Forex Blog: Currency Trading News & Analysis.

October 18th 2008

Credit Crisis could Bring Deflation

Policymakers are once again uttering the dreaded D-word. Not "depression," but rather "deflation." Food and energy prices have retreated from record highs, and the economic downturn is threatening to crimp demand further. In addition, the deleveraging brought about by the credit crisis has sent asset prices (real estate, stocks) tumbling, and it’s not clear when they will stabilize. Economists are also forecasting that a tightening labor market and decreasing demand could force workers to accept pay cuts in return for job security. In short, a sustained period of deflation, such as that which plagued Japan in the 1990’s, is becoming a very real possibility. Last week’s coordinated interest rate cut was motivated by financial and economic factors; it was aimed at providing liquidity to financial markets and stimulating aggregate demand. Future rate cuts, however, may be driven by monetary concerns. One thing to keep in mind is that deflation can be kind to currencies; witness the strength of the Japanese Yen despite its long-term economic malaise. If the entire world experiences falling prices simultaneously, however, its not clear how forex markets would respond. Bloomberg News reports:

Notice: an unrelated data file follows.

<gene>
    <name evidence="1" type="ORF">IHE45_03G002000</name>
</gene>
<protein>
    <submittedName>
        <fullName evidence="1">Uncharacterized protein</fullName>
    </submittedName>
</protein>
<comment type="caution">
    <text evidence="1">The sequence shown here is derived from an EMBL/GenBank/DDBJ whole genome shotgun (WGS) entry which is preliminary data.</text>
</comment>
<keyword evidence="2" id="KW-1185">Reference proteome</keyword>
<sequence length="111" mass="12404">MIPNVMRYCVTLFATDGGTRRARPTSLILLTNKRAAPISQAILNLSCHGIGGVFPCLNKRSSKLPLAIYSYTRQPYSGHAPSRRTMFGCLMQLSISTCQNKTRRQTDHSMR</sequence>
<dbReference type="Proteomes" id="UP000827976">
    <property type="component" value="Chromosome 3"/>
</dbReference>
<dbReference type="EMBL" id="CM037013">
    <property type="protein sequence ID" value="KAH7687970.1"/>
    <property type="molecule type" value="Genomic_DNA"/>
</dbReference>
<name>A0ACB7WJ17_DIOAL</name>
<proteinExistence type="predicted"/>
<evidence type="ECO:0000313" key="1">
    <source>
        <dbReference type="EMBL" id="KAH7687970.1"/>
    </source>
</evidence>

The deflation scenario might go like this: Banks worldwide, stung by $588 billion in writedowns related to toxic assets — especially mortgage-related securities — will further reduce the flow of credit, strangling growth. As the credit crisis worsens, businesses will find it almost impossible to raise prices.

Read More: Deflation Threat Returns as Asset Markets Decline


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Posted by Adam Kritzer | in Economic Indicators, Politics & Policy | No Comments »

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